Digital Imaging I: Image Processing

This workshop introduces students to the fundamental concepts, terminology, techniques and applications of digital imaging as they relate to the development of digital image collections depicting works found in museum collections, archives, and special collections in libraries. Students will acquire the knowledge and skills necessary to create, process, and manage digital images of text, graphics, slides, and reproductions of 3-D objects. This workshop focuses on individual images.

Donor Relations Essentials for Archivists
This workshop will focus on the policies, practices, promises and pitfalls in the functional area of collection management. Upon completion of the workshop, students will understand the relationship between accepted professional policies / practices and the institutional applications of these policies / practices in the donor relations arena. Students will gain a better sense of their professional and social responsibilities as well as the ethical and legal dimensions of archival work. * Workshop participants should be familiar with the critical archival function of acquisitions and accessioning (the process whereby archivists, manuscript curators, and special collections librarians interact with donors who seek to place manuscript materials or records at a repository).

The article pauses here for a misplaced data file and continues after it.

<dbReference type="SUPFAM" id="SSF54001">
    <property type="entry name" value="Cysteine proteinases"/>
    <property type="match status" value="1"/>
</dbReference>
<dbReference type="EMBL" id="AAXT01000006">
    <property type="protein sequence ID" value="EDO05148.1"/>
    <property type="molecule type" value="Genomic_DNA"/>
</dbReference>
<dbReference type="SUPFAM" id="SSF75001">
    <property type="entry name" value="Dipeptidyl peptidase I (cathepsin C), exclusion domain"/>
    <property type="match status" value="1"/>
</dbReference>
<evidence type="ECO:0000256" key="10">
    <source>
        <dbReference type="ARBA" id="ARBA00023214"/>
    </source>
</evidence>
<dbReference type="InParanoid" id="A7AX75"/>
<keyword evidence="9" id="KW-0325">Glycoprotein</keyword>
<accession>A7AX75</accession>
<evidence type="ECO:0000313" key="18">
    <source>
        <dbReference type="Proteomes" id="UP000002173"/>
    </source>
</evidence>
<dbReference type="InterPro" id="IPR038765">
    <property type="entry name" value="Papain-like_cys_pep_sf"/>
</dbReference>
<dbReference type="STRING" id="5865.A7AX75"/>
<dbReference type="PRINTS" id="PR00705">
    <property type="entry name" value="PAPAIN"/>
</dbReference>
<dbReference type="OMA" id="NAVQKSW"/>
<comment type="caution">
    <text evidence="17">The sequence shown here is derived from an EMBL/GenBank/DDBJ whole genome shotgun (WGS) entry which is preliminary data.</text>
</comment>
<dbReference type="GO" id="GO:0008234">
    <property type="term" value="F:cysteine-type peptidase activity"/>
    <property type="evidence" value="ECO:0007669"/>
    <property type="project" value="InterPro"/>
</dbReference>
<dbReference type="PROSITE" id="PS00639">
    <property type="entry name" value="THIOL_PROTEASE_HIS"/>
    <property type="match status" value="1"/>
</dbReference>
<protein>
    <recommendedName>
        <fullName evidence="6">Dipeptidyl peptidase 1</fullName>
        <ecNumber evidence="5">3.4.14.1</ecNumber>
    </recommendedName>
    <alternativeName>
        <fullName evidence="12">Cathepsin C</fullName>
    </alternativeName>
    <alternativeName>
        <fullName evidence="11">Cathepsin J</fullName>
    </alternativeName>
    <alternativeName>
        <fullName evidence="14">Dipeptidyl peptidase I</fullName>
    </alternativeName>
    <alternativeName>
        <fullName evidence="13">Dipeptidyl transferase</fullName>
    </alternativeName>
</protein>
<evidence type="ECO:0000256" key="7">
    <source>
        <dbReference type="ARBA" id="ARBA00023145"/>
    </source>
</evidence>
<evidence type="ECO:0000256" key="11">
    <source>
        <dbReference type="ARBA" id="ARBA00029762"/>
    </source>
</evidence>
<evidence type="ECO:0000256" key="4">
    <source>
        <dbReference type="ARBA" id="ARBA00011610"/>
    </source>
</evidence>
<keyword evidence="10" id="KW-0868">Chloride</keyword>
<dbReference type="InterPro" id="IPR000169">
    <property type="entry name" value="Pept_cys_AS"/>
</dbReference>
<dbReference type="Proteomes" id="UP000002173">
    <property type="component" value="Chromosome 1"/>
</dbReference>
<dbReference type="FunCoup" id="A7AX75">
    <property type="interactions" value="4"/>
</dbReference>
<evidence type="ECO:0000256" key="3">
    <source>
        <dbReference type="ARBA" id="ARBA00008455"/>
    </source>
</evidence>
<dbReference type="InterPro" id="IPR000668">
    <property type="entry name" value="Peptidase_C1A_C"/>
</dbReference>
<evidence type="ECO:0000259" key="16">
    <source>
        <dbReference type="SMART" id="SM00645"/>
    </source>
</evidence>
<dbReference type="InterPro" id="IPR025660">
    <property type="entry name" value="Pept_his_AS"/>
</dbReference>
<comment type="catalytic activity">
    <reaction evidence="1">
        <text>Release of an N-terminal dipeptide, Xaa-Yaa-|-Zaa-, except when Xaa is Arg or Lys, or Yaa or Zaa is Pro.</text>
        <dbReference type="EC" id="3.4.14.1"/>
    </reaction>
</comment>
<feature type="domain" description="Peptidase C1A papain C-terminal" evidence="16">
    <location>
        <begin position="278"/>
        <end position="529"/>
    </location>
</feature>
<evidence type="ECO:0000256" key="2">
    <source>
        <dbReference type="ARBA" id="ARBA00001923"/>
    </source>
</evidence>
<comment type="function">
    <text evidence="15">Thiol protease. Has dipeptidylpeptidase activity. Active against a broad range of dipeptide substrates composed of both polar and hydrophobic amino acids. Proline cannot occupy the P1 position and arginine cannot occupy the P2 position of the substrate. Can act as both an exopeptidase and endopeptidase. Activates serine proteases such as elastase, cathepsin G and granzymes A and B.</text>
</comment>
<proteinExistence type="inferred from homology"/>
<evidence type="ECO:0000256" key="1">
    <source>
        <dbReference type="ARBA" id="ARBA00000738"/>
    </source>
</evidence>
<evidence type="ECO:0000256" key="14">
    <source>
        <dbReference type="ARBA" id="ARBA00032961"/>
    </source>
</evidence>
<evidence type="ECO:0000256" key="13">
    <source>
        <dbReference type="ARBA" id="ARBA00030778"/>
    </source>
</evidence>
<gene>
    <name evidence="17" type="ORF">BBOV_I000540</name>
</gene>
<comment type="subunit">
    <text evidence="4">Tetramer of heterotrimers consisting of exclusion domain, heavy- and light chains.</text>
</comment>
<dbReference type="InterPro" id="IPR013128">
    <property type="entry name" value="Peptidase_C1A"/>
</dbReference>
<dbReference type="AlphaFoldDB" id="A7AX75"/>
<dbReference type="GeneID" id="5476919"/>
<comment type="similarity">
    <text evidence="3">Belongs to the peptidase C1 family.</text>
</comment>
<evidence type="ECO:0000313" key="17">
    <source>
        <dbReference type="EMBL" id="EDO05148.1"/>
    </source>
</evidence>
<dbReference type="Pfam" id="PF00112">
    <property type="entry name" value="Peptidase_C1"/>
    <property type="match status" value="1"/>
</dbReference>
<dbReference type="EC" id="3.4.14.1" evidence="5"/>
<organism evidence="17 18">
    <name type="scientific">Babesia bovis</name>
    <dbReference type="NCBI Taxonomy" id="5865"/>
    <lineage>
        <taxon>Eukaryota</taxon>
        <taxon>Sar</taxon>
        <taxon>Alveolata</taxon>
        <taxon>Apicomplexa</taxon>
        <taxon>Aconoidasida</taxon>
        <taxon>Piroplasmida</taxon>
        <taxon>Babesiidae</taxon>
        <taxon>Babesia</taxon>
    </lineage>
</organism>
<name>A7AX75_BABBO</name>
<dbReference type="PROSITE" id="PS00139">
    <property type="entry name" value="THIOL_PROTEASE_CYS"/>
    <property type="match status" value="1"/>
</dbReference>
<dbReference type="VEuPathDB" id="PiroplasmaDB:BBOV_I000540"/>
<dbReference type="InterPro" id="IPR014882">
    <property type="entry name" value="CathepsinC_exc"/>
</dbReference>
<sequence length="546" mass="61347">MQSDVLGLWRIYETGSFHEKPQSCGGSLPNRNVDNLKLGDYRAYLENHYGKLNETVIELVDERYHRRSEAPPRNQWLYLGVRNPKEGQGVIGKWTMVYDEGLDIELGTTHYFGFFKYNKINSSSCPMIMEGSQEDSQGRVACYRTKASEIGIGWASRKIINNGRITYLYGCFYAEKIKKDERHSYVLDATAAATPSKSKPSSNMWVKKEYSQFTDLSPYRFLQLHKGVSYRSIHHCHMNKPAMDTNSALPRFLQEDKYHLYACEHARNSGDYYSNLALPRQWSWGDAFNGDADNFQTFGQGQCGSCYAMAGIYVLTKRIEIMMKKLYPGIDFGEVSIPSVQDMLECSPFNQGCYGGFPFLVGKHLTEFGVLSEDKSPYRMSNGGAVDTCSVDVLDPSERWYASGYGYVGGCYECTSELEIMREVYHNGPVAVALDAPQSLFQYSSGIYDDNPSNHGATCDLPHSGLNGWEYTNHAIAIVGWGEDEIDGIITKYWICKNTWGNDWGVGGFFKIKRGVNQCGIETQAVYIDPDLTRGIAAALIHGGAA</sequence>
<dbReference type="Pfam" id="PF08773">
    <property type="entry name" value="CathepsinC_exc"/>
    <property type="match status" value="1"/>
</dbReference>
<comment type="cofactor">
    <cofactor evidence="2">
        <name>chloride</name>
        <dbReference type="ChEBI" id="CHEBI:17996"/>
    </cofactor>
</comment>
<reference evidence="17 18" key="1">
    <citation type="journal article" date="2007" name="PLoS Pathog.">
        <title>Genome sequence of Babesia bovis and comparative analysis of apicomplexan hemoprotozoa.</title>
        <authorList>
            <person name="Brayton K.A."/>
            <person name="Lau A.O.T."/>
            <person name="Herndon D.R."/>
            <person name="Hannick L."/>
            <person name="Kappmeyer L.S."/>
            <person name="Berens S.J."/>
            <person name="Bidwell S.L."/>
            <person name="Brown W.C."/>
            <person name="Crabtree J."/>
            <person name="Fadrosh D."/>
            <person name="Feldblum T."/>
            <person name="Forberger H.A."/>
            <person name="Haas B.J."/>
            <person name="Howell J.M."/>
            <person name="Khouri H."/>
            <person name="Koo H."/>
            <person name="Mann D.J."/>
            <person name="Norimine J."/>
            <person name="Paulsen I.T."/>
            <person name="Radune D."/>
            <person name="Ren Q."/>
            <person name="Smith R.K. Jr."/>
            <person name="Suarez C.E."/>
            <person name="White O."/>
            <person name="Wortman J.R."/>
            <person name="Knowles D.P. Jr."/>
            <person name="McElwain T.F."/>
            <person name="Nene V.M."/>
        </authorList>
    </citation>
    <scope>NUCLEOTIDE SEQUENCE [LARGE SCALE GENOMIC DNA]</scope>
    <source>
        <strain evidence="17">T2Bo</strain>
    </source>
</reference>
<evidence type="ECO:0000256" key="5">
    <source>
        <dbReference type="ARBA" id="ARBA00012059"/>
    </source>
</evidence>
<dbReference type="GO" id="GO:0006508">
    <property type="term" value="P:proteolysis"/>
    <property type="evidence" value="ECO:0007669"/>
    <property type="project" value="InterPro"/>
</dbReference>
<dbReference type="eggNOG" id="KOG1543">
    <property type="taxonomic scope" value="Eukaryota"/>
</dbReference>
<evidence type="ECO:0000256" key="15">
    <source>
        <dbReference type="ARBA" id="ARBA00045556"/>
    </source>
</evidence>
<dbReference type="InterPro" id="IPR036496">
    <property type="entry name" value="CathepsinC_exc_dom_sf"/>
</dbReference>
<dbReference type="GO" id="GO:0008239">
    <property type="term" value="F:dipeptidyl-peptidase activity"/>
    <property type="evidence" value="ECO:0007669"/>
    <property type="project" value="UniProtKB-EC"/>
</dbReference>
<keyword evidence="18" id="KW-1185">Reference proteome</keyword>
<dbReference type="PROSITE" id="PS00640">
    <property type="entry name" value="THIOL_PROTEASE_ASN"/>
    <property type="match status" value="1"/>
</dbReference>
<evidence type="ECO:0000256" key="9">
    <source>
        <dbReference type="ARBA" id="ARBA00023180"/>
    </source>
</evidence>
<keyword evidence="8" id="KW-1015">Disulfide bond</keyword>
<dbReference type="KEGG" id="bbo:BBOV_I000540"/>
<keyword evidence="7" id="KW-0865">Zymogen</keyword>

Genealogy and Local History Research Methods for Librarians
During this workshop, learn how to interpret questions and find appropriate sources in order to guide genealogists, local historians, and other researchers to the next source. Workshop participants will become familiar with census records, government documents, local history resources, online resources for genealogy, and a variety of public records found in court houses, including birth, death, marriage, and divorce records.

Metadata for Digital Audio and Video